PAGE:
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Poate, Sir Hugh Raymond Guy (1884–1961)

by Ian Howie-Willis

This article was published in Australian Dictionary of Biography, Volume 11, (MUP), 1988

Sir Hugh Raymond Guy Poate (1884-1961), surgeon, was born on 16 January 1884 at Summer Hill, Sydney, eldest surviving of five children of Frederick Poate, surveyor, and his wife Julia Frederica Elvina, née Rooke. He attended Sydney Grammar School for six years and in 1902 enrolled in arts at the University of Sydney; next year he switched to medicine (M.B., Ch.M., 1907). He won the Haswell prize for practical biology and the John Harris scholarship, spent his vacations in the physiology laboratory investigating the pituitary and thyroid glands, was secretary and president (1907) of the university medical society, edited its journal, played baseball and became a sergeant in the Sydney University Scouts.

A resident in Royal Prince Alfred Hospital, Poate continued his research on ductless glands and conducted routine pathology work. In 1908 he went to London and next year became the first Sydney graduate admitted to a fellowship of the Royal College of Surgeons, England. Returning to Sydney late in 1909, he set up practice in Macquarie Street and was appointed demonstrator (and later examiner) in anatomy at the university. On 14 September 1910 he married Beatrice Ellis at St Andrew's Cathedral; she died in childbirth next year. In 1911-38 Poate was honorary surgeon at R.P.A.H.

Commissioned in the Australian Army Medical Corps in 1909, in August 1914 he enlisted as a captain in the Australian Imperial Force, helped to recruit the 1st Field Ambulance and was promoted major in February 1915. He was in charge of transports ferrying wounded back from Gallipoli to Egypt. During these voyages he spent much of his time operating, earning the nickname 'Lightning' for his swift and deft surgical technique. At the British Consulate, Cairo, he married Aida Diacono (d.1952), daughter of Italian parents, on 30 March 1916. He moved with No.3 Australian General Hospital to England in September, then to Abbeville, France, in March 1917 and during the heavy fighting at Ypres often operated for sixteen hours a day. He had been promoted lieutenant-colonel in February. Eventually his health broke down, and he was repatriated late in 1917.

Back in Sydney, Poate conducted a busy private practice, operating mainly at R.P.A.H. He regularly undertook country tours in a chartered Tiger Moth aircraft. In 1929 he was appointed consulting surgeon to the Royal Australian Air Force, and was group captain during World War II. In 1938 he became lecturer in postgraduate surgery and director of the surgical unit at Prince Henry Hospital.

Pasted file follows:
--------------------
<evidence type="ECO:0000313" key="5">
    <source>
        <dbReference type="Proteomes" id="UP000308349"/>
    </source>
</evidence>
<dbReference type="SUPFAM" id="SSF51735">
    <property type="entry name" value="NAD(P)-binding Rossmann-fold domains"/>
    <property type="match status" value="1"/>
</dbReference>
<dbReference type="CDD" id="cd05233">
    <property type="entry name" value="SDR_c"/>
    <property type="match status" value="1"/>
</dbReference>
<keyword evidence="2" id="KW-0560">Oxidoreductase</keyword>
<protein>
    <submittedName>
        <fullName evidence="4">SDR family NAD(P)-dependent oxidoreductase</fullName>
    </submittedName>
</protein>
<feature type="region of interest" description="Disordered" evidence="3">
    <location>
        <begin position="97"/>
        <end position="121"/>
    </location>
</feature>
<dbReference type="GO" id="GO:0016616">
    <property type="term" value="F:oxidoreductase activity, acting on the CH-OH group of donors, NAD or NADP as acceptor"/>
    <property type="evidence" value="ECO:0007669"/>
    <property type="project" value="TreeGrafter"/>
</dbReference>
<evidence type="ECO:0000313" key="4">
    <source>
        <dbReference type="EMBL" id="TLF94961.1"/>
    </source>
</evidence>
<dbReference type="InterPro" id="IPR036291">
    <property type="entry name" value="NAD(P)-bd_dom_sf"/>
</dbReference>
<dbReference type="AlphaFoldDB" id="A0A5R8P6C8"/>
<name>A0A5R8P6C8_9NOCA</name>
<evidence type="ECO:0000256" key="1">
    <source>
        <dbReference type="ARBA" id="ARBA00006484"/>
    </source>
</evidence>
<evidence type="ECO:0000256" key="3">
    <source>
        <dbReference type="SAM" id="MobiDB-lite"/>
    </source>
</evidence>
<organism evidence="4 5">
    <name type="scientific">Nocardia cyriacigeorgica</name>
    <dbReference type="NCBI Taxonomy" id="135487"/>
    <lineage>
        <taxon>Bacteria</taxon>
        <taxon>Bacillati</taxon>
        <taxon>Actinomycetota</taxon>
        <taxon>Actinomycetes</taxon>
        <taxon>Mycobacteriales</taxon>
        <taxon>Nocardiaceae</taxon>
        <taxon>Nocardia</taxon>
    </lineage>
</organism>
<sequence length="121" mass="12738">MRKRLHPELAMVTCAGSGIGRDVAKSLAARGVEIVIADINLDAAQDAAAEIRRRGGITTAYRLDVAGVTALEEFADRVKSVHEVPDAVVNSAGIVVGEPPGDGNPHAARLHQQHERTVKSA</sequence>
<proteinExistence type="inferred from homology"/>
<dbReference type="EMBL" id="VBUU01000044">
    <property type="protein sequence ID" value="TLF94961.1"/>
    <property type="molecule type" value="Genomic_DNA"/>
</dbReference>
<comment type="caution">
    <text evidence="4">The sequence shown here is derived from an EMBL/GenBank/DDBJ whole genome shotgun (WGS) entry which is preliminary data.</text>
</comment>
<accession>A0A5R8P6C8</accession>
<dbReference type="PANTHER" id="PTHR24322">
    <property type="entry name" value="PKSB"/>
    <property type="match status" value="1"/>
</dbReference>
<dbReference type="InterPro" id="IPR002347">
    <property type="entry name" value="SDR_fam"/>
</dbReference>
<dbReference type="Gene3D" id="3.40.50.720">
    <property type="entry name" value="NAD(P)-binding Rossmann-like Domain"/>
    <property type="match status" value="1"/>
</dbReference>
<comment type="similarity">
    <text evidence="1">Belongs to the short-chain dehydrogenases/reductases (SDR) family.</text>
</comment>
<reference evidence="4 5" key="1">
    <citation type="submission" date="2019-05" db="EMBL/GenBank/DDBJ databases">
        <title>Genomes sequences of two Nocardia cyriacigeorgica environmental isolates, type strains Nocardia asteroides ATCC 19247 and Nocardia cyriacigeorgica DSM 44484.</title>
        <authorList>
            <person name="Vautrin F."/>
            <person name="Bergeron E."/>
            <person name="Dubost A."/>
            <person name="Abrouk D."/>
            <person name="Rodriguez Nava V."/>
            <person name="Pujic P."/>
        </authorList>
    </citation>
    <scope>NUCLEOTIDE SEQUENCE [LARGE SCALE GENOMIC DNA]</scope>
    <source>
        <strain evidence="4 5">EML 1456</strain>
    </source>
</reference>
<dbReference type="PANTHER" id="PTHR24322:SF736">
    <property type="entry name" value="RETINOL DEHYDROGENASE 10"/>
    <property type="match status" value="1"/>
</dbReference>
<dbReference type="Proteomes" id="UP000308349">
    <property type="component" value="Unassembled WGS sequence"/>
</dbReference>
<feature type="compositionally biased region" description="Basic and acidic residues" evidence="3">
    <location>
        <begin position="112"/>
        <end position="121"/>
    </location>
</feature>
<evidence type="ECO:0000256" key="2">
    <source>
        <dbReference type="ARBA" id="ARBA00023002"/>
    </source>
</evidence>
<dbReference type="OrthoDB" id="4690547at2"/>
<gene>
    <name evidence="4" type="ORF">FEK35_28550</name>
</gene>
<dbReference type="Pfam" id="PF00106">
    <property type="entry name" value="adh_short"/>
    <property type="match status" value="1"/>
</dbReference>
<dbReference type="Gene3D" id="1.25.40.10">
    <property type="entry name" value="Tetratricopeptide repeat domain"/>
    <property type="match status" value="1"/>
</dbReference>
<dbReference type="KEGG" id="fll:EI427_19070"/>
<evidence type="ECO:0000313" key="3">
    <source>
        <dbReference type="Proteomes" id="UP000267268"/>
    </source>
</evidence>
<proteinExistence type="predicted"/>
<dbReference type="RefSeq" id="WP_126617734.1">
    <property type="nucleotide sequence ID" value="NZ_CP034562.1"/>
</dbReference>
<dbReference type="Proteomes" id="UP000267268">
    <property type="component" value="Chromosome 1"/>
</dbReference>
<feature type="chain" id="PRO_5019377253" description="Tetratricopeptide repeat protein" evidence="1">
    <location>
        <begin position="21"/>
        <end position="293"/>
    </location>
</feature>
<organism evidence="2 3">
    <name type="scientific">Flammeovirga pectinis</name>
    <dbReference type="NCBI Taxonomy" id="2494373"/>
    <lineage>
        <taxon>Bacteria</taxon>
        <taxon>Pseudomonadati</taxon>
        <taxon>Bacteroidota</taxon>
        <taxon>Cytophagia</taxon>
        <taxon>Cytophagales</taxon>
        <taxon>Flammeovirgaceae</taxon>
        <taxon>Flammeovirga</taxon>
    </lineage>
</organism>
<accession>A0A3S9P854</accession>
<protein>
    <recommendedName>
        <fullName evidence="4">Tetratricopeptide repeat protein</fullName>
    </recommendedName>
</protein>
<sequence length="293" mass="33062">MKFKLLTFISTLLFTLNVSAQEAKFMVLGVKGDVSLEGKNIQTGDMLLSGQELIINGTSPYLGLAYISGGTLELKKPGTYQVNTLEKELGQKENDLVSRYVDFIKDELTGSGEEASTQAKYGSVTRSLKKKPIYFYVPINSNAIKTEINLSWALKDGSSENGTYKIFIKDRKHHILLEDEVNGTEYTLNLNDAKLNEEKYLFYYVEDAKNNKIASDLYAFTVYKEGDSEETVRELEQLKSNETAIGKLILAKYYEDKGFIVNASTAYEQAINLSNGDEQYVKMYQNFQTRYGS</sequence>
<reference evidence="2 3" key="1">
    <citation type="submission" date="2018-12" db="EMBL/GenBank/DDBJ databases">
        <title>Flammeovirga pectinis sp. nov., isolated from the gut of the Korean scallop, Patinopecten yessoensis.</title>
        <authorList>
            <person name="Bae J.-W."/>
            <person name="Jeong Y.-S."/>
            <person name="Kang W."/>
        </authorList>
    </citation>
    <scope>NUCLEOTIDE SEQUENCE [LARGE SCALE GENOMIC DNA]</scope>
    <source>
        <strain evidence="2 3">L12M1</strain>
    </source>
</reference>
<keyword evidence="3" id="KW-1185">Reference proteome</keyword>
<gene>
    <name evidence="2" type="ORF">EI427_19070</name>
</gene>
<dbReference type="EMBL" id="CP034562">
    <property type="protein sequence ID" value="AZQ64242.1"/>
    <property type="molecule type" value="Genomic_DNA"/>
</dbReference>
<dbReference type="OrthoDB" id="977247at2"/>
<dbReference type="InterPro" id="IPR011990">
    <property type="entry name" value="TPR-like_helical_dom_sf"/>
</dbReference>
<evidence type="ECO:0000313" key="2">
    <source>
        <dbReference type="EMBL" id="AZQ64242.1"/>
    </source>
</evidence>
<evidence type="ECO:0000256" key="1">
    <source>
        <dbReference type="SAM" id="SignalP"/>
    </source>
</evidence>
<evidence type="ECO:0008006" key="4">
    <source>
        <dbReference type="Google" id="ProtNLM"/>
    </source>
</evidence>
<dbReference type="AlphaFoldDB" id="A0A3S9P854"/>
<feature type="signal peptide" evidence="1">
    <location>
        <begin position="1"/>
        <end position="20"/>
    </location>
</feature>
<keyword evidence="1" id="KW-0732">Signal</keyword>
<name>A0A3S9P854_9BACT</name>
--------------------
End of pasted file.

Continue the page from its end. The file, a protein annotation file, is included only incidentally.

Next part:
As his practice flourished, Poate consolidated his reputation and published fifty-seven articles in medical journals between 1915 and 1949. He continued to pioneer new methods and therapies. Although skilled in orthopaedic, cranial and thoracic surgery, he became an international authority on thyroid surgery and was the first Australian to introduce medical treatment for hyperthyroidism, using 'thio' drugs.

Poate was a foundation fellow, councillor and president (1945-48) of the Royal Australasian College of Surgeons, president of the Medical Board of New South Wales and foundation chairman of the Old People's Welfare Council of New South Wales (1957-61). He was also a philatelist and president of the Orchid and the (Royal) Horticultural societies of New South Wales. He belonged to the Australian and Royal Sydney Golf clubs.

Deeply interested in the Order of St John of Jerusalem, Poate joined the St John Ambulance Brigade in 1913 and was State commissioner in 1929-42; the brigade flourished under his direction. He influenced all areas of the work of the order and its relations with its English headquarters and the Crown; in 1935 he was appointed knight of grace. When a commandery was formed to unite the order's State branches in 1942, Poate became its administrative head. In 1947, when the commandery was granted priory status as an independent branch of the English order, Poate became its chief executive as sub-prior, then chancellor. Under his direction, St John rose to national prominence as a voluntary agency specializing in health care and training. In 1955 he became the first Australian to be promoted bailiff grand cross.

Appointed M.V.O. in 1947 and knighted in 1952, Poate was a man of great integrity, committed to the highest standards in all he attempted. His bustling energy and insistence on prompt, efficient service might have led some to think him brusque, but most colleagues admired his kindliness and hospitableness, his encouragement of junior associates, concern for his patients, courtesy, lively sense of humour and personal charm.

Survived by a daughter of his first marriage and three sons and two daughters of his second, Poate died on 26 January 1961 at his Bellevue Hill home and was cremated with Anglican rites. His portrait by Joshua Smith hangs in the headquarters of St John Ambulance Australia, Canberra.

Select Bibliography

  • The Life and Work of Hugh R. G. Poate (priv print, Syd, 1949)
  • I. Howie-Willis, A Century for Australia (Canb, 1983)
  • Medical Journal of Australia, 1 July 1961
  • private information.

Citation details

Ian Howie-Willis, 'Poate, Sir Hugh Raymond Guy (1884–1961)', Australian Dictionary of Biography, National Centre of Biography, Australian National University, http://adb.anu.edu.au/biography/poate-sir-hugh-raymond-guy-8068/text14079, published first in hardcopy 1988, accessed online 28 May 2017.

This article was first published in hardcopy in Australian Dictionary of Biography, Volume 11, (MUP), 1988

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